The Weekend Reading List: Wonder Women

Wonder Women by Sam Maggs and illustrated by Sophia Foster-Dimino


The Stats:

  • Publication Date: October 4, 2016
  • Non-fiction, women, history, collection of biographies, boss women with boss stories that we should all know, the original “nasty women”
  • 3.8/5
  • Warnings: Not for anyone who thinks putting a woman to work is a very dangerous thing.

From Goodreads:

“Ever heard of Allied spy Noor Inayat Khan, a Muslim woman whom the Nazis considered “highly dangerous”? Or German painter and entomologist Maria Sibylla Merian, who planned and embarked on the world’s first scientific expedition? How about Huang Daopo, the inventor who fled an abusive child marriage only to revolutionize textile production in China?

Women have always been able to change the world, even when they didn’t get the credit. In Wonder Women, author Sam Maggs introduces you to pioneering female scientists, engineers, mathematicians, adventurers, and inventors—each profile a study in passion, smarts, and stickto-itiveness, complete with portraits by Google doodler Sophia Foster-Dimino, an extensive
bibliography, and a guide to present-day women-centric STEM organizations.”

Zo’s Review:

Look left, look right. Unless you’re in the middle of no-where, something that you’re looking at was probably, in part, influenced by a – wait for it – WONDER WOMAN!!!


No. Not the Wonder Woman (though her comic but character development history is pretty interesting…that’s another blog post for another time). But a wonder woman. Wonder Women: 25 Innovators, Inventors, and Trailblazers Who Changed History showcases what I’m sure is only a small percentage of the amazing, smart, intelligent women who have ever lived and contributed to the world.

Of course the book mentions the few well known women that have been able to not slip through the cracks of male dominated history such as Ada Lovelace, Sara Josephine Baker, Madam C.J. Walker, and Amelia Earhart. But what’s really great about Wonder Women – and perhaps what is sad about what is taught in history class – is that even though these women are given their deserved nods, there are so many other women from different parts of the world and with different backgrounds that are highlighted and showcased, some many of us have never heard of before. What is also really fantastic about the book is not only does it look at awesomely amazing women from the past but there are also parts of the book where current awesomely amazing innovators, inventors, and trailblazer women  are interviewed and talk about their respective fields.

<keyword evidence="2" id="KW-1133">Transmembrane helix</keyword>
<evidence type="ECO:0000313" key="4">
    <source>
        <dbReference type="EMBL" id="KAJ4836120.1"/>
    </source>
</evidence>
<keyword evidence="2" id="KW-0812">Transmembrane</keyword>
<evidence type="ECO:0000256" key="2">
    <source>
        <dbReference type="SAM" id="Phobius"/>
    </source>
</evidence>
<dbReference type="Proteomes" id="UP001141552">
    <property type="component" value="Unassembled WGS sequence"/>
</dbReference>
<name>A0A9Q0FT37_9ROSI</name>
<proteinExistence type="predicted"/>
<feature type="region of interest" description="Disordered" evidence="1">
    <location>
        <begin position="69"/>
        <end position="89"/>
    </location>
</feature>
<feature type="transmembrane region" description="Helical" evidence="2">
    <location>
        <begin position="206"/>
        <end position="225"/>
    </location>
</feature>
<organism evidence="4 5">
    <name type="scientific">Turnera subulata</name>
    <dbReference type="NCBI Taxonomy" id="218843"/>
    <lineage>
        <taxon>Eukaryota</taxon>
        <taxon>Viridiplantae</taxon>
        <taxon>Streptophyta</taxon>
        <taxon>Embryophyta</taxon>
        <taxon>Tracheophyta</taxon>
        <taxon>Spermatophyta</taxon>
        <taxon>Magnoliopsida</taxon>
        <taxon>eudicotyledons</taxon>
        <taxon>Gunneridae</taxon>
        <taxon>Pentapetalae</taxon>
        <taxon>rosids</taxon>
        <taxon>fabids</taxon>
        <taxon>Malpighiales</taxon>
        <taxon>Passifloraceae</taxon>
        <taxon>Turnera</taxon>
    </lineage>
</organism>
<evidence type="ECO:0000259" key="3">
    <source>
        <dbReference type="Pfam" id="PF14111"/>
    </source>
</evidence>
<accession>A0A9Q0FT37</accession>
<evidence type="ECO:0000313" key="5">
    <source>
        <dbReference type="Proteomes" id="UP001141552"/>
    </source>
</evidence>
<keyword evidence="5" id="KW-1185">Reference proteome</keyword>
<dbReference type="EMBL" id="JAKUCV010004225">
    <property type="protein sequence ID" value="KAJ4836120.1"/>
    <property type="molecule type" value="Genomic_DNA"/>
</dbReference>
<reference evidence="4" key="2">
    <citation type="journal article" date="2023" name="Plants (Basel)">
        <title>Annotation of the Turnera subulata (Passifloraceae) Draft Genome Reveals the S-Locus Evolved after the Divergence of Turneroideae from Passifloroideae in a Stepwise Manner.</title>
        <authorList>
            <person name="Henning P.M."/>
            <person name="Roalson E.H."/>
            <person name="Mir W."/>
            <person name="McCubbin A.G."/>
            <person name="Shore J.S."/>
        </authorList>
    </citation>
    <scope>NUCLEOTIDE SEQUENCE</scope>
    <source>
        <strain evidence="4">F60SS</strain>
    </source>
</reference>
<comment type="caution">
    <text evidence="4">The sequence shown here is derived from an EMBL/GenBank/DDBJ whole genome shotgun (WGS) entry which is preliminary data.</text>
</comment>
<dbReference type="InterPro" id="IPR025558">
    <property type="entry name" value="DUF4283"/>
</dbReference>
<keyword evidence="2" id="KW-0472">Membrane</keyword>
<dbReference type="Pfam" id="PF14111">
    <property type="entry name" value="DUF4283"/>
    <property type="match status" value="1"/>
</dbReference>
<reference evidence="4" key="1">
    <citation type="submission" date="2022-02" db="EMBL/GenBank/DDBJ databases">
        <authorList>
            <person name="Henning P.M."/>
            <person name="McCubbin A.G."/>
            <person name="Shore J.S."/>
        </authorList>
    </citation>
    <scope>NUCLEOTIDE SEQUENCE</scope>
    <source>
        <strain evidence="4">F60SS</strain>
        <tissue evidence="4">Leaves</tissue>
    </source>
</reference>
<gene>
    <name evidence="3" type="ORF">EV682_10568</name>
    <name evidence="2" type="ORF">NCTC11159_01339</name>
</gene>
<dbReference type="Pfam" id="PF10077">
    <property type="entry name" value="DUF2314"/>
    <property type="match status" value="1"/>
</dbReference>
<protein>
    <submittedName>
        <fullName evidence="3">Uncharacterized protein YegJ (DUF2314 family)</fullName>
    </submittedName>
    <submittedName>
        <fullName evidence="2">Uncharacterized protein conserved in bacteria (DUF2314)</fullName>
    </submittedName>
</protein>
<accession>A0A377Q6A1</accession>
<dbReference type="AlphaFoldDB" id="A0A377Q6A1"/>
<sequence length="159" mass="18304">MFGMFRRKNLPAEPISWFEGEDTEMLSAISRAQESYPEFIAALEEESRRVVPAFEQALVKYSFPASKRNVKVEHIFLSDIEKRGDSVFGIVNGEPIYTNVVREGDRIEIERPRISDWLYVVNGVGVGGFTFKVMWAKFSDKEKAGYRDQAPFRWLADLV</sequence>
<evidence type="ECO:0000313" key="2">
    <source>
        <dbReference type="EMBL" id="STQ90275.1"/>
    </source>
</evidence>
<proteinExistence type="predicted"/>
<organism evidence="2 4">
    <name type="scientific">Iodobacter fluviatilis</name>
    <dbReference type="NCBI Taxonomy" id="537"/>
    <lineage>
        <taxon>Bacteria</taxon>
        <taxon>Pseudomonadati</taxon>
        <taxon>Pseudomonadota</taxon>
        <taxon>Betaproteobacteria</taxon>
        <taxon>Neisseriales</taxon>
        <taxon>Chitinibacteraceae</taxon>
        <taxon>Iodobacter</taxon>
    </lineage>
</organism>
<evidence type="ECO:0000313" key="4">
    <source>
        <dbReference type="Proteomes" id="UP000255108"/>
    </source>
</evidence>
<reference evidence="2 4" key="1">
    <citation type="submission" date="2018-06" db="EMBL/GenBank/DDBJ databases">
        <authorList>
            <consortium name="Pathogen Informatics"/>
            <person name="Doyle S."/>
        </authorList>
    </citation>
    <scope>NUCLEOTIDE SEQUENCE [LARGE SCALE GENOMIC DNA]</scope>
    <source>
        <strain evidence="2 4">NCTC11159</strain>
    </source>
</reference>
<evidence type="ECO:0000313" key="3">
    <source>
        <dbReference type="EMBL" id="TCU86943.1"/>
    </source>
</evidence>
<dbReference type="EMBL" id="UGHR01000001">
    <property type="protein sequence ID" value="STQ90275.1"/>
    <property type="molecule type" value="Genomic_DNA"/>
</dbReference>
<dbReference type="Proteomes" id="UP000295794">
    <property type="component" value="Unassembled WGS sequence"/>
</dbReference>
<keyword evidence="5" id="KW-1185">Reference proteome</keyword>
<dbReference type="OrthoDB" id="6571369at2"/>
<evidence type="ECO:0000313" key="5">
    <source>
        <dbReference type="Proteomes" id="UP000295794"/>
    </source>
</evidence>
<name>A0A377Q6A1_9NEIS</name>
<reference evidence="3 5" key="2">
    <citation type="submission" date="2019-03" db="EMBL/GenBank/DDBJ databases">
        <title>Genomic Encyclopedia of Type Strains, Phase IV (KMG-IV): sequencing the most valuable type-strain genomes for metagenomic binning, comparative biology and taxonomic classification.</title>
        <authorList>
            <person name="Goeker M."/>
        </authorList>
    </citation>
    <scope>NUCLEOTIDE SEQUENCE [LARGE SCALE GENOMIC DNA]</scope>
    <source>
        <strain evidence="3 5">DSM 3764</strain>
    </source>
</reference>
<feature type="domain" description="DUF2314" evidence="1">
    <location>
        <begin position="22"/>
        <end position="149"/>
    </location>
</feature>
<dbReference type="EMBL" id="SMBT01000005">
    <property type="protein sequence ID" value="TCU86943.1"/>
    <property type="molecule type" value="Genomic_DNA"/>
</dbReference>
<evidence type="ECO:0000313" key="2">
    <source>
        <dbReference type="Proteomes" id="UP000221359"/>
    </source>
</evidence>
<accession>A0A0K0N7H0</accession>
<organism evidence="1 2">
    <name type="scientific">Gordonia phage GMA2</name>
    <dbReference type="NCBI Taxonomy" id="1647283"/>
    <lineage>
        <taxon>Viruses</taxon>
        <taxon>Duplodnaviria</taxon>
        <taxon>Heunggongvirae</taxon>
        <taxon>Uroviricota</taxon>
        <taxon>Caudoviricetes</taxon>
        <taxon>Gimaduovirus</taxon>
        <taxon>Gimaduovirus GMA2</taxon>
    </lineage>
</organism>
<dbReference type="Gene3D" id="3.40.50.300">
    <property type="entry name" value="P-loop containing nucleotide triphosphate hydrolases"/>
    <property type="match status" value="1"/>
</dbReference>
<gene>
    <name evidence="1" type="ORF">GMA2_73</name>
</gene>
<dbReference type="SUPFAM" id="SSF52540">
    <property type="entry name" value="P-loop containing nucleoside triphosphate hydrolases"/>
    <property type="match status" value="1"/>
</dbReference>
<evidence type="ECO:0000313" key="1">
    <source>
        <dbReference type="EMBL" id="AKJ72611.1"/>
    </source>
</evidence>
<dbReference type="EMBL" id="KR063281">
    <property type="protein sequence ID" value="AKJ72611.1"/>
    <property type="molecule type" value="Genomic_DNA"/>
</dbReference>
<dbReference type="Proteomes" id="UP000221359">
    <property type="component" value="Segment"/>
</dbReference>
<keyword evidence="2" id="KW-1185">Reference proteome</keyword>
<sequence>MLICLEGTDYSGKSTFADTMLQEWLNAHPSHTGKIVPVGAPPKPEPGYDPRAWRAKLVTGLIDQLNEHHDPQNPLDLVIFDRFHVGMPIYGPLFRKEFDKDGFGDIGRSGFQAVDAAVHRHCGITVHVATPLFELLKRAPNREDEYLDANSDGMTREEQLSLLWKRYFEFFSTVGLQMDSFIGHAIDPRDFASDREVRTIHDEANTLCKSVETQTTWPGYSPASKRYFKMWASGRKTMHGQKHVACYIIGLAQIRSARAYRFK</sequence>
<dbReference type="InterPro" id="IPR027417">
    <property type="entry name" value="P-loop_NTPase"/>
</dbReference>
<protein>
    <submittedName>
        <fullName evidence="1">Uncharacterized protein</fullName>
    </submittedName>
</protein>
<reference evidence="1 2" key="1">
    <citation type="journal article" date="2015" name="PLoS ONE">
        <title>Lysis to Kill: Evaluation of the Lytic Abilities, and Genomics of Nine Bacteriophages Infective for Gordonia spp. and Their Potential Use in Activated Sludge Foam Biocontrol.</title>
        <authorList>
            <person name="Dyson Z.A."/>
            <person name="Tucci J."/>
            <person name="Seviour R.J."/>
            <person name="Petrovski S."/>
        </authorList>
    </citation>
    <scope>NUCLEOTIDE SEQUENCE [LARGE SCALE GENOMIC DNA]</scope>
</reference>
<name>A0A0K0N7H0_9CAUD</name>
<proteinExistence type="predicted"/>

The book is broken up into different sections: Women of Science, Women of Medicine, Women of Espionage, Women of Innovation, and Women of Adventure. Each section has several main women that they focus on, a few that you may have heard of but many whose names are unfortunately not as prevalent in our minds compared to their male counterparts.

What is done in Wonder Women is super simple and yet – because many of these women barely get the recognition that they deserve – super effective in not only how inspiring these women are, but how we as a society really need to raise up and encourage the next generation of brilliant female thinkers.



Overall, Wonder Women: 25 Innovators, Inventors, and Trailblazers Who Changed History is a fantastic book and I hope it inspires others to produce more well researched stories about these amazing women and about the undoubtedly many more who have yet to had their stories shared with the rest of the world. This isn’t a book that you should give to the young girls in your life to inspire them (though you should), but it’s also a book that everyone should read during this time where the rights of women are being threatened by those who erroneously choose to repeat history.

There are 25 wonder women in this book. It shouldn’t be that hard to remember their names and legacies.


Seriously Michelle. I would totally vote for you in 2020.

I received a copy of this book from the NetGalley and the publisher, in exchange for an honest review.

What do you all think? Have you read Wonder Women: 25 Innovators, Inventors, and Trailblazers Who Changed History already? Have any other book suggestions that I should add to my Saturday/Weekend Reading List? Leave your thoughts behind in the comments. Just be respectful please.


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